You get your Dynafit bindings mounted. With excited anticipation you latch the boot heel down for your final adjustments. Then you press the exit tab at the front of the binding — and nothing happens. Your boot seems to be stuck in there like a rusty bolt. You realize you can get the boot out by twisting the rear unit of the binding to the side, but you don’t want to do that at every transition while you’re on a ski tour. Here be the fix.
|What happens in this situation is that the “trigger” on the Dynafit binding toe unit doesn’t have enough room under the boot sole to move up and allow the binding wings to open. Problem is, if the trigger has too much room you won’t be able to step into the binding and have it close. Thus, it’s a fine line between too much rubber in this area, and too little. So, what you do is mark the trigger area on the boot sole with a transfer marker such as a sticky paint pen (as shown above). You then latch the boot in the binding and press down the exit lever, which in turn will cause the trigger to leave a mark on the boot sole. In this case we’re working with a pair of very cool and efficient looking Scarpa F3, mounted on a pair of light and lively Trab Duo Freerando Piumas that Santa dropped by. Yum.|
|Boot sole shown above has white mark transferred from the binding trigger. You can see how Scarpa tried to machine a divot in the sole that’s perhaps intended to remedy this situation, but it’s slightly out of position. In my opinion understandable, when you consider the fact that Scarpa is making boots that have to have a precise fit in another company’s bindings. Perhaps there is even a bit of culture clash? I don’t know, but my imagination pictures a guy in the Scarpa factory, running some kind of machine to make divots for Dynafit bindings, and thinking to himself “what the heck?” as he sips espresso.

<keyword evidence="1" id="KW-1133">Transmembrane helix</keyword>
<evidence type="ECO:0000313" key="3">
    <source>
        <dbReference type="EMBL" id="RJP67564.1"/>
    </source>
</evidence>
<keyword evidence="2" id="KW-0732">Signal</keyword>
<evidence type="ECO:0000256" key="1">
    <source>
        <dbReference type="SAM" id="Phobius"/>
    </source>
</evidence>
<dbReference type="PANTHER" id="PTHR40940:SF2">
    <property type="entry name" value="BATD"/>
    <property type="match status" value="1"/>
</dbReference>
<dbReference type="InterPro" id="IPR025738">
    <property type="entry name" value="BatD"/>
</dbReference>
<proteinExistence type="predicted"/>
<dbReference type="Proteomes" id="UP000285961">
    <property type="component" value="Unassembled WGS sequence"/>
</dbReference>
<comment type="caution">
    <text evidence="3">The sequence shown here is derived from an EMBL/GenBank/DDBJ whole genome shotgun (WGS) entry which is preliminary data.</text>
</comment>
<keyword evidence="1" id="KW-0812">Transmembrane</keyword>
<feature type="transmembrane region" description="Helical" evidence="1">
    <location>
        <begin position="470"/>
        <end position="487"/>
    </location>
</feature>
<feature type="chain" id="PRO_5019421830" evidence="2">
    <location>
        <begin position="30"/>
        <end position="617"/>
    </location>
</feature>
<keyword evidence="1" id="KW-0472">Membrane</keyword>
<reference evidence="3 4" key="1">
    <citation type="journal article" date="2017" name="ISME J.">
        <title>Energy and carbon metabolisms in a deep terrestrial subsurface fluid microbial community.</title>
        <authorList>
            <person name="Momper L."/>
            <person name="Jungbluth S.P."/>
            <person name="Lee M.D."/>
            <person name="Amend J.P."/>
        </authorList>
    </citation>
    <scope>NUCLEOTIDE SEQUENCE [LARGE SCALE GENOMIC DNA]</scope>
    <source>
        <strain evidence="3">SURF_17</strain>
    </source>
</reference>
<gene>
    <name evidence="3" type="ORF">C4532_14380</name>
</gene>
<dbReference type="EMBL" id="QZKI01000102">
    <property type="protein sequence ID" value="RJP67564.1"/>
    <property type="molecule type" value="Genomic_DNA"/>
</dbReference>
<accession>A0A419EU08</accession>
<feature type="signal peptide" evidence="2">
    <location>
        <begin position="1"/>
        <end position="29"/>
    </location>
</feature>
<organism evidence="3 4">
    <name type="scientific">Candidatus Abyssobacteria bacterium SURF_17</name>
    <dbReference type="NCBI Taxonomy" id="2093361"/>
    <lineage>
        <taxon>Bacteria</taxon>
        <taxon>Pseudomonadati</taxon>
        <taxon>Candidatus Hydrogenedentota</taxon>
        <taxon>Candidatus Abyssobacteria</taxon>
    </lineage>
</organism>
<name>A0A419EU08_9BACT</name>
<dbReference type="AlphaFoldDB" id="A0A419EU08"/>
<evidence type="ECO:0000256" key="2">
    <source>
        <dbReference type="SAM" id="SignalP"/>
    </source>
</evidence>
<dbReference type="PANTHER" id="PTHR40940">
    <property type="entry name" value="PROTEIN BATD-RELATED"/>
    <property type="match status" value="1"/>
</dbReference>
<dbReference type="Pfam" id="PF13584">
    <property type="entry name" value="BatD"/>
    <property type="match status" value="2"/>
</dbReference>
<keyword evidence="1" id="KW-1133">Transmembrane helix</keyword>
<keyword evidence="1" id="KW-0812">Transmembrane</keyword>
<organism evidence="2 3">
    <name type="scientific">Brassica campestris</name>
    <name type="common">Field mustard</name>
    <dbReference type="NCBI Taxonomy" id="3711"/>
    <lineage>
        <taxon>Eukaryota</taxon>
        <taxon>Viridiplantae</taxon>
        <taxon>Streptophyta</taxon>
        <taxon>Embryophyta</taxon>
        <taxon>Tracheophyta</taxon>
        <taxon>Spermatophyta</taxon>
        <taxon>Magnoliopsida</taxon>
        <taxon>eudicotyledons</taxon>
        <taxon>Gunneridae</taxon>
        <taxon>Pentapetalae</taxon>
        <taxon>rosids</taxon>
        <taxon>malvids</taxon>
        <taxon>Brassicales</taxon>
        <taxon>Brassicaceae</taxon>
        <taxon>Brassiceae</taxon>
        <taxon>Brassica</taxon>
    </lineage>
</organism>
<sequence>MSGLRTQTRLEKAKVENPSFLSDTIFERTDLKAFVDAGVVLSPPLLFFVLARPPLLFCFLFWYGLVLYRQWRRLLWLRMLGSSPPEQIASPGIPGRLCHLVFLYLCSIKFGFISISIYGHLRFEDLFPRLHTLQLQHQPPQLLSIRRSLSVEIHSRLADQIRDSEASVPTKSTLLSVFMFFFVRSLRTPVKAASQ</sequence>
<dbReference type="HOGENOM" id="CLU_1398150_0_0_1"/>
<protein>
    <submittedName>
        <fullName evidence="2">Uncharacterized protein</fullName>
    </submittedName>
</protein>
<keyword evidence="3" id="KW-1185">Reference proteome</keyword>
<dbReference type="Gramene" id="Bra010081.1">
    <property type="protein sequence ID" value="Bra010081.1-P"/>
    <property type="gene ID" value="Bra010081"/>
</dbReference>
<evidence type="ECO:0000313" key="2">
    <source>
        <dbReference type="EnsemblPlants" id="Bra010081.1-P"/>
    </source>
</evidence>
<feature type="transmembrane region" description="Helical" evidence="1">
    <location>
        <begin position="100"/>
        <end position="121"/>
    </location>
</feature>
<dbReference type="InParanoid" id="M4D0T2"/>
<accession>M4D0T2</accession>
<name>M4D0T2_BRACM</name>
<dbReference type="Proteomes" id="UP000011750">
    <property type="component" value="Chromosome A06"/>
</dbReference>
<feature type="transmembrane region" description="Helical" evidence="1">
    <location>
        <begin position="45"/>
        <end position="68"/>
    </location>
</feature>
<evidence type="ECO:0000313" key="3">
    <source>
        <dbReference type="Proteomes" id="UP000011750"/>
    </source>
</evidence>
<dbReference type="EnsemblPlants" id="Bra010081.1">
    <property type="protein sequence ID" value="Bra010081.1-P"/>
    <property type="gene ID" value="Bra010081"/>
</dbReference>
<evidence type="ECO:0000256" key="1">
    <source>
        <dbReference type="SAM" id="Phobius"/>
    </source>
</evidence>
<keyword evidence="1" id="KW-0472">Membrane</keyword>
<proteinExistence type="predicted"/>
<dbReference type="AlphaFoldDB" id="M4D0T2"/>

Whoops, sorry, my imagination is getting away from me, as are my typing fingers…
|The tricky part is grinding out more divot as shown above. The way I do it is use a disk grinder with a sander/flap disk that’s been used enough to have a nicely curved outside edge. I then take perhaps a millimeter off at a time in the general area of the mark. After each pass with the grinder, I test and make sure the boot will still close the toe wings during step-in. I then latch down the heel to alpine mode and try to exit the binding by pressing down the exit lever/tab in front of the toe unit. After just a few hits with the grinder, you’ll find that a firm press of the exit tab will pop the wings open. Don’t remove any more rubber after that, or you run the risk of the binding not closing when you step in. That’s it, all done, now have some espresso then go for a tour and enjoy easy step-in step-out.|